Expectations are a pretty interesting thing in the NBA. One day you’re being drafted number 13, which many labeled the wrong choice, and the next instant you’re being looked at to step up in an NBA Finals game with all of the eyes on you.
And then, the title begins to shift from Boy Wonder to “one year wonder,” which once again just further proves this odd thing called expectations. But there are many reasons that point to this sharp turn being highly unreasonable.
Let’s start with this. Kendrick Nunn has been on an absolute tear this season since being plugged into the starting lineup, and it’s pretty clear he has his spot locked up as much as anybody in that starting lineup this season. But somehow, he averages less points per game than Tyler Herro over the course of the year.
The difference is that Nunn has been much more efficient and reliant, but for there to be two completely opposite perceptions about two players, who are pretty similar in the scoring column which is their roles, creates for an interesting debate.
There is no doubt that Herro has had his fair share of down games and rough stretches, but isn’t that expected for a second year guy selected in the late lottery? His three-point shooting numbers have taken a major dip from 39% to 34%, but still sustained a mutual field goal percentage overall due to the increase in two-point attempts.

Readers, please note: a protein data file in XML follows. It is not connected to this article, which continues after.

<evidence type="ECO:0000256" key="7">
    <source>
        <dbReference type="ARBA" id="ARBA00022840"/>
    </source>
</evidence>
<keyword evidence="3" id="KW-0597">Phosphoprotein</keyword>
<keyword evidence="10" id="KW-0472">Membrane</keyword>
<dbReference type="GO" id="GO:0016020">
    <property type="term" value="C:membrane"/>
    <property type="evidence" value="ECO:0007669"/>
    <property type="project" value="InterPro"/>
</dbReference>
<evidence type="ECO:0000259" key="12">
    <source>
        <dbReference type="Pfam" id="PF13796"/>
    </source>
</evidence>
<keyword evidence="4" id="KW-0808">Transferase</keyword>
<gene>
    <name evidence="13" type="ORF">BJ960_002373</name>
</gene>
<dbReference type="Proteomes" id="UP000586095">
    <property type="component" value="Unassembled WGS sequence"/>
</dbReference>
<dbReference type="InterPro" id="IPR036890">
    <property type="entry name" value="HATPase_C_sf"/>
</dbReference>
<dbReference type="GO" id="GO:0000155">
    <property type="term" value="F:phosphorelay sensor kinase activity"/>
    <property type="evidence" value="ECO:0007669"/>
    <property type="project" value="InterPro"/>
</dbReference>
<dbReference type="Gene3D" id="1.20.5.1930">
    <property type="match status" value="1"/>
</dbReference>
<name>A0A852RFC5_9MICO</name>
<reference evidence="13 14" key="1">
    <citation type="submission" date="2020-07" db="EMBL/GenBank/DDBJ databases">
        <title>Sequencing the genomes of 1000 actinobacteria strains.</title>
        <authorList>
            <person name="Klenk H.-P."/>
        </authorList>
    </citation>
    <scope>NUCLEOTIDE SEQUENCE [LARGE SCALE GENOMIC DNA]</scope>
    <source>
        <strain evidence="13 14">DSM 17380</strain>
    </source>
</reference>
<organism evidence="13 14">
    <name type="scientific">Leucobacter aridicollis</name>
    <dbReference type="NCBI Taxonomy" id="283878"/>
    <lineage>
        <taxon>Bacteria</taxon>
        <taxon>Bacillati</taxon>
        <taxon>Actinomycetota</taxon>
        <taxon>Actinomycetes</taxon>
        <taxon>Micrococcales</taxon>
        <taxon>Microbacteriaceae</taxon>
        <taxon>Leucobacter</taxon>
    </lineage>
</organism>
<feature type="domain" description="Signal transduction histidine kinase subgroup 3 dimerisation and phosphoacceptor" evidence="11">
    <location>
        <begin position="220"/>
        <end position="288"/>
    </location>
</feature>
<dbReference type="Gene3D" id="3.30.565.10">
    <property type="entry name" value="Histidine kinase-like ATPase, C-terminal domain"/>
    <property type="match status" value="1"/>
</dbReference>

When the public perception really began to spiral out of control was a recent three game stretch that consisted of a 5 point night on 2 for 10 shooting, a 4 point night on 1 for 7 shooting, and a 9 point night on 4 for 13 shooting. But the interesting part about that stretch is that he had a pretty decent bounce back in the two games before going out with injury, including a 22 point night against the Spurs with a fourth quarter explosion, and a 12 point night on 50% shooting against the Hawks.
Speaking of that fourth quarter, this is what it looked like, and it continues the discussion of his game relying so heavily on rhythm….
Even though numbers have declined slightly and there’s an abundance of guards on the roster at the moment, it just doesn’t seem likely that this team will bail on Herro as much as many observers have. The rotations and minutes are an Erik Spoelstra problem, and I can guarantee that his worries don’t include if Herro should get a majority of minutes.
He will still be in the game for many fourth quarters, he will still be running many bench units with Goran Dragic, and he will still be a guy that the guys on this team trust. Of course this is barring a healthy return from this foot injury that hasn’t been updated much, but it just seems that we’ve seen this situation play out way too often.
Also, I think this time off can play a big role in his overall production. Sometimes the fix for a player is just playing time, which was the case for Kendrick Nunn, but I believe a mental reset may be the solution for Herro’s struggles.
It’s just going to be up to him to see how he responds, since he will be thrown immediately back into the fire against some of the Eastern Conference’s most elite teams down the stretch, then an immediate transition into playoff time. And if there’s any stretch of games that can spark something in Herro, it’s that type of competitive stretch where the odds are against them, which is just how both he and the rest of the team likes it.